Chicago's North Lawndale neighborhood was seeing extremely high rates of infant mortality when Debra Wesley joined Mount Sinai Hospital in 1986 to run its family planning department.
“It was beyond just a medical issue,” Wesley said. “You just couldn't take the approach of just focusing on the medical conditions. You had to take the approach of, what was going on in the community?”
What was going on in North Lawndale, a low-income community on the city's West Side, was pervasive teenage pregnancy. So Wesley formed partnerships with community organizations focusing on sexual health education and lifestyle choices for middle-school girls.
That work, Wesley said, helped bring down the rates of teen pregnancy and infant mortality and formed the basis for a social services organization run by Sinai Health System that works to address social and economic factors affecting health outcomes.
A growing number of healthcare providers are trying similar strategies. But even as emerging payment models reward keeping people healthy, the initiatives are complicated by the dominant fee-for-service payment structure and a lack of direct financial support from Medicare, Medicaid and private payers.
The CMS Innovation Center announced Tuesday that it would explicitly test whether addressing the social conditions that affect health can lower healthcare costs and improve the quality of care. The effort reflects the government's ambition to shift the industry toward value-based payment models as well as an acknowledgement that social factors, not just the quality of healthcare services, determine the health of a community.
“If we want to see better health results and lower costs down the road, then addressing social factors has to be part of the package,” said Elaine Waxman, a senior fellow at the Urban Institute.
The CMS will award up to $157 million in grant funding to 44 “bridge organizations” to screen Medicaid and Medicare beneficiaries for health-related social needs and connect them with local social services.
The new initiative, called the Accountable Health Communities Model, is the first federal effort to focus specifically on social needs and learning how community partnerships among healthcare providers and nonmedical social support entities might improve overall healthcare delivery.
The funding may be expanded to more sites based on the results of the pilot. Waxman said the pilot will give the CMS an opportunity to tackle barriers to partnerships between clinicians and social services groups.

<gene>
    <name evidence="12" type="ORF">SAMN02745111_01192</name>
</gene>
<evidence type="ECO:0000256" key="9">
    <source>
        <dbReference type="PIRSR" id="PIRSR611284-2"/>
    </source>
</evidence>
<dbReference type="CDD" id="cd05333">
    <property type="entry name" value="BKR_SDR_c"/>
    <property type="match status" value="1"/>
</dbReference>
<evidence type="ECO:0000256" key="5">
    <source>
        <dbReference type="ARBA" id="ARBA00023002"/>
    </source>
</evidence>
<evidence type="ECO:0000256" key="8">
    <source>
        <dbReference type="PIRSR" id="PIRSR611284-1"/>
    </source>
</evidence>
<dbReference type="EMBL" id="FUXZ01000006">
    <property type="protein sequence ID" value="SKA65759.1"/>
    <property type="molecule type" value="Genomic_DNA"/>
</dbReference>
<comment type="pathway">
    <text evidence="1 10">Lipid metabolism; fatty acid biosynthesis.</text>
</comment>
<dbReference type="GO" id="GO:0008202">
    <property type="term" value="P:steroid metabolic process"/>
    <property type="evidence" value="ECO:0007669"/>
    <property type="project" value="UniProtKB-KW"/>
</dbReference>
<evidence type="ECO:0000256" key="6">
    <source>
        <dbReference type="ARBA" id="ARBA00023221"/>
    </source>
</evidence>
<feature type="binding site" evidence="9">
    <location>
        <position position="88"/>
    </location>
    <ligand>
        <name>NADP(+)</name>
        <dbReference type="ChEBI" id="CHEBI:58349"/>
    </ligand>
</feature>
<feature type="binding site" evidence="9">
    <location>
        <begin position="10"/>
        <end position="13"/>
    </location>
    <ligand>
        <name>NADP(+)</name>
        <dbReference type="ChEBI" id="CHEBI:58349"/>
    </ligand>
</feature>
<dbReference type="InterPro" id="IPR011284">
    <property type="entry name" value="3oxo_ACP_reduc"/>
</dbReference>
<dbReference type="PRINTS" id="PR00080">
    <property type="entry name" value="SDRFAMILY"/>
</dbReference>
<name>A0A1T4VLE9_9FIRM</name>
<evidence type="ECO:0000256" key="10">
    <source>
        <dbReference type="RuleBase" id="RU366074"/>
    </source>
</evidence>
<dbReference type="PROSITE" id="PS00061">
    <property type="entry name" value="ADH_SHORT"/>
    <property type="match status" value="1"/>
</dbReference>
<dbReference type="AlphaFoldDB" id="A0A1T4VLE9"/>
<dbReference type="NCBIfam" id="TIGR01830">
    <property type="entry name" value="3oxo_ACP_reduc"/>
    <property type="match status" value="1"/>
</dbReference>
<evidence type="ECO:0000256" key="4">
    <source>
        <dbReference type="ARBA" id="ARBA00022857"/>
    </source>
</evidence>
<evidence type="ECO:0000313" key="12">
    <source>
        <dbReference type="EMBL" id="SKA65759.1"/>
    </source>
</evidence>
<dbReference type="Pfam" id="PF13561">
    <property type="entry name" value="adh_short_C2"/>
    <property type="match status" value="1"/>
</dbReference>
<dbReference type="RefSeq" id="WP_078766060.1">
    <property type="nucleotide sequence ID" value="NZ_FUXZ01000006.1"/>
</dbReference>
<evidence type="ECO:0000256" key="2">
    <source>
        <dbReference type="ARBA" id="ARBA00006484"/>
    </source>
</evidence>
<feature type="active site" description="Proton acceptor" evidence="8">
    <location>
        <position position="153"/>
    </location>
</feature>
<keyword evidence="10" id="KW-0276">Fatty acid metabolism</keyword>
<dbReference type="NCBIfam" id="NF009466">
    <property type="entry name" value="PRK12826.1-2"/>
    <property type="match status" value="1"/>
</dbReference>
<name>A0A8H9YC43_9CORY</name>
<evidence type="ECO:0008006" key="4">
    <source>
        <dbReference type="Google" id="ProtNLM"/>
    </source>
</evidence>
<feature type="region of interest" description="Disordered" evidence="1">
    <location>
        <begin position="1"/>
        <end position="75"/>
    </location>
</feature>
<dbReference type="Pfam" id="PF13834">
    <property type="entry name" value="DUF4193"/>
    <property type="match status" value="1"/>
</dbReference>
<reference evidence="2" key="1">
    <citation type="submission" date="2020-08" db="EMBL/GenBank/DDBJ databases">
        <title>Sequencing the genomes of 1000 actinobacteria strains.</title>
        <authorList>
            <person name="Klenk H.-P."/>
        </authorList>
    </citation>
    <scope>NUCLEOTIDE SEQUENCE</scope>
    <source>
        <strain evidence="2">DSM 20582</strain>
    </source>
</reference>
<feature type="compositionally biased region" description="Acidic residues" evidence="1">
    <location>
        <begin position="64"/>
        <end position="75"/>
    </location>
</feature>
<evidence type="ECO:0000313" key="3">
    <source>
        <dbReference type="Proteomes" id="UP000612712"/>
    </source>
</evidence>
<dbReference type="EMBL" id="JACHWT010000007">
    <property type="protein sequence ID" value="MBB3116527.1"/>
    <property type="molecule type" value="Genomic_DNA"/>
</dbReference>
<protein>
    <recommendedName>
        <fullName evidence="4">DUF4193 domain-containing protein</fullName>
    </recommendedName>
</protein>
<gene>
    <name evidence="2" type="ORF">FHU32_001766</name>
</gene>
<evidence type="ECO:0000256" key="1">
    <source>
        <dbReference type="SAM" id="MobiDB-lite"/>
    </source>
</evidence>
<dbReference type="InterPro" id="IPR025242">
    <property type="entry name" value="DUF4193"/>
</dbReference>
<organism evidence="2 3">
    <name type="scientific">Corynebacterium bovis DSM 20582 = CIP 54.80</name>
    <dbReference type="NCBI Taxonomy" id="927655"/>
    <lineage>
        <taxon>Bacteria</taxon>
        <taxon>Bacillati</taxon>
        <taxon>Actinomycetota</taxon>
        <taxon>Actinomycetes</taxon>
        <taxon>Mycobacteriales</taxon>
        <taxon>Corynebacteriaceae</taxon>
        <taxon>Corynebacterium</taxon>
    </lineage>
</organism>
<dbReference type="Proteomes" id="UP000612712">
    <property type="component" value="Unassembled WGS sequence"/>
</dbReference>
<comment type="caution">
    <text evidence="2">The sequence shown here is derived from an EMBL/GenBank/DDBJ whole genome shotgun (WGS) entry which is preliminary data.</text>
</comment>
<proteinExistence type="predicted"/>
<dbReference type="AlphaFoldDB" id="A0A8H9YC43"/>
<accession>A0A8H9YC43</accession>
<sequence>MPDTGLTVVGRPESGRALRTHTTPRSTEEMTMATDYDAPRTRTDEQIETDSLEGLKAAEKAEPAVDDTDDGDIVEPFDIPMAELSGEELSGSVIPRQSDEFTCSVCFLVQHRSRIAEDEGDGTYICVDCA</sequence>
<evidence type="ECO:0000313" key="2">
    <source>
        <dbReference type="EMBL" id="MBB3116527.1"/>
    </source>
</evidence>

“Traditional healthcare providers and community providers speak completely different languages,” Waxman said. “Just getting a common language, a common set of goals and understanding each other's priorities is a bit of a challenge.”
A number of studies have shown that communities with high levels of crime, poverty, homelessness, hunger and unemployment tend to have higher rates of chronic conditions such as diabetes, hypertension, obesity, stroke and heart disease.
Income has been the single largest social factor correlated with overall health. A 2014 report from the Robert Wood Johnson Foundation's Commission to Build a Healthier America found that 23% of African-Americans who earned less than 100% of the federal poverty level had a health status that was “poor to fair” compared with 6.8% of blacks with incomes that were more than 400% of the poverty level.
“We know that so much that goes into health happens outside of the doctor's office,” said Andrea Ducas, a program officer at the Robert Wood Johnson Foundation. “More and more I think we're seeing clinicians and providers paying attention to this, so this definitely feels like an evolution that's consistent with where the field is going.”
Waxman said the government's attention to health-related social needs is a logical progression from the Affordable Care Act's focus on expanding insurance coverage and reforming the way Medicare pays providers.
“We spent a lot of time in the healthcare sector wrestling with issues around coverage and payment models,” Waxman said. “Costs are not going to abate solely because more people have coverage, so now I think it's probably a natural juncture to turn attention to these sorts of strategies.”
Details of the pilot program appeared in an article published Tuesday in the New England Journal of Medicine. Participating entities can choose to enter one of three program tracks.
One will provide up to $1 million to each of 12 clinical delivery sites to provide screening and referral services to Medicare and Medicaid beneficiaries.
Another 12 participants in a second track will receive up to $2.57 million to add community navigation services that ensure patients' needs are met after the screening and referrals.
And 20 sites in a third track will receive up to $4.51 million to provide screening, referrals and navigation while also building partnerships and organizing efforts with local entities that will meet community needs on an ongoing basis.
The program is open to community-based organizations, hospitals and health systems, academic institutions, local government entities, tribal organizations, and for-profit and not-for-profit local and national entities with the capacity to develop and maintain a referral network between clinical delivery sites and community service providers.
To judge whether their efforts are working, the CMS will look at the reduction in total healthcare costs, emergency department visits and hospital readmissions, said Dr. Darshak Sanghavi, director of Preventive and Population Health Care Models Group for the Innovation Center.
Applications will be accepted until Feb. 8 and the grant recipients will be announced this fall for initiatives to begin in early 2017.
The CMS has scheduled webinars for potential applicants on Jan. 21 and Jan. 27.